After the glue has dried, the installed roadbed can be sanded flat with a full piece of fine grain sandpaper wrapped the long way around a 12” long flat piece of 2” x 3” or 2” x 4” lumber. Sand very carefully and only enough to insure that the cork is flat and level all the way across the module. Be careful not to create any dips, rises or twists in the roadbed. An especially troublesome location is at the end of a module where the sanding block isn’t fully supported by the roadbed and rounding off the end of the roadbed is a risk. Don’t forget to round off the rough edges of the cork so that the ballast slope is smooth, but be careful not to alter the flatness of the top of the cork roadbed when doing so.

I've recently found a great sanding block that you might consider. It's long and very easy to use. It's called a Sand Devil and uses a sanding belt that's used by belt sanders.


4.       Changes of roadbed levels must be very gradual.

Transitions between main line track on HO roadbed and lower level side tracks or spur tracks on N or no roadbed must be long and extremely gradual. Very large radius vertical curves are required. Keep in mind that 80-85 foot HO cars are about foot long. Changes in level that are too abrupt will result in derailments, coupler mismatches or other problems.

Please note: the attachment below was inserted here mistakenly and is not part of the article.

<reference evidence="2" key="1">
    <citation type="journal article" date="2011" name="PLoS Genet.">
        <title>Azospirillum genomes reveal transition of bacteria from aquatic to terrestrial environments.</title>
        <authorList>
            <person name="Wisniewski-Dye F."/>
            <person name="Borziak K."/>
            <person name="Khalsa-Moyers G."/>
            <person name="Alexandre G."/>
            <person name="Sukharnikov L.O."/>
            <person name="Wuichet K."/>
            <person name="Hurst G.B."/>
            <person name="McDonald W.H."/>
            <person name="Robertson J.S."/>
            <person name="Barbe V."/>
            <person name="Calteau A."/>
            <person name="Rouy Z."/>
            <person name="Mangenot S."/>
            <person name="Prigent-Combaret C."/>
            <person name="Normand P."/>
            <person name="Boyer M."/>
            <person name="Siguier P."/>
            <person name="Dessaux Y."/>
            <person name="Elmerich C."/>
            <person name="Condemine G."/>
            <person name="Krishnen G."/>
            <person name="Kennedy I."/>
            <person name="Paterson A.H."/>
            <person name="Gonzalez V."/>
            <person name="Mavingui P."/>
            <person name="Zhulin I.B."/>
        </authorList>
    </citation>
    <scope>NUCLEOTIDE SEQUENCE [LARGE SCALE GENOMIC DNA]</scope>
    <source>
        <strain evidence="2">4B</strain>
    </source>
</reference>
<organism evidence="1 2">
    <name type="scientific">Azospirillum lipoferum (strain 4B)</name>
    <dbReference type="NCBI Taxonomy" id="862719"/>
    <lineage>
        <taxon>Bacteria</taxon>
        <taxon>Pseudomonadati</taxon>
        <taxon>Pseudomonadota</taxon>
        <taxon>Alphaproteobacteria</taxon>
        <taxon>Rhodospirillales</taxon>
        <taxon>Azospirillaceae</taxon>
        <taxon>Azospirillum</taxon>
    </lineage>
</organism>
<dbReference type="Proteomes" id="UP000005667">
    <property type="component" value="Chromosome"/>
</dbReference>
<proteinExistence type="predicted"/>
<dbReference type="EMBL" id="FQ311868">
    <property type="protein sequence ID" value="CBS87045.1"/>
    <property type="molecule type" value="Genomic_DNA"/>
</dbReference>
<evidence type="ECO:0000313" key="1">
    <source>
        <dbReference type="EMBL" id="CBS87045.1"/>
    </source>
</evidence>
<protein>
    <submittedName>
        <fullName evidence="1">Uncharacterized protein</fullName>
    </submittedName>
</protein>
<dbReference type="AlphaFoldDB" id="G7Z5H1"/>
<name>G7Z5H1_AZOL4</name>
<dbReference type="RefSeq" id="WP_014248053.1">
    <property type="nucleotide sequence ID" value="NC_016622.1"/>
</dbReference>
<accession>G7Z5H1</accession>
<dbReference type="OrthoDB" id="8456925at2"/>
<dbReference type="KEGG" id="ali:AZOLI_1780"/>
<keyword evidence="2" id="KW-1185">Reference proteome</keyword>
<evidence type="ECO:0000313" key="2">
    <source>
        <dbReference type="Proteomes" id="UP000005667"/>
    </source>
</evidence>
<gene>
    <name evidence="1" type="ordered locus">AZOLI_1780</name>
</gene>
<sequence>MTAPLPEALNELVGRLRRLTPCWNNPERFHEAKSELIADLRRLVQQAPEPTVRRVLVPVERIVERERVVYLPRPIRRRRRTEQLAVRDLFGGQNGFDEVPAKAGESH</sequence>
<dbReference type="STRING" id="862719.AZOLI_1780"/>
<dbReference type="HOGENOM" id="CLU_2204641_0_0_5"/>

Example: The first car of a long, heavy passenger train derails as it exits a side track that is lower than the main track. The derailment occurs as the rear coupler of the leading car dips as the car enters the overly steep track leading up to the main track. Because the following train is heavy, the rear coupler of the car resists sliding against the coupler of the following car, resulting in the rear truck of the following car being lifted off the track and a derailment occurs. Even if the couplers were to slide freely, an uncoupling is still possible.

5.       Superelevation on curves presents special problems.

If you plan to superelevate your curves, there are a few things to keep in mind: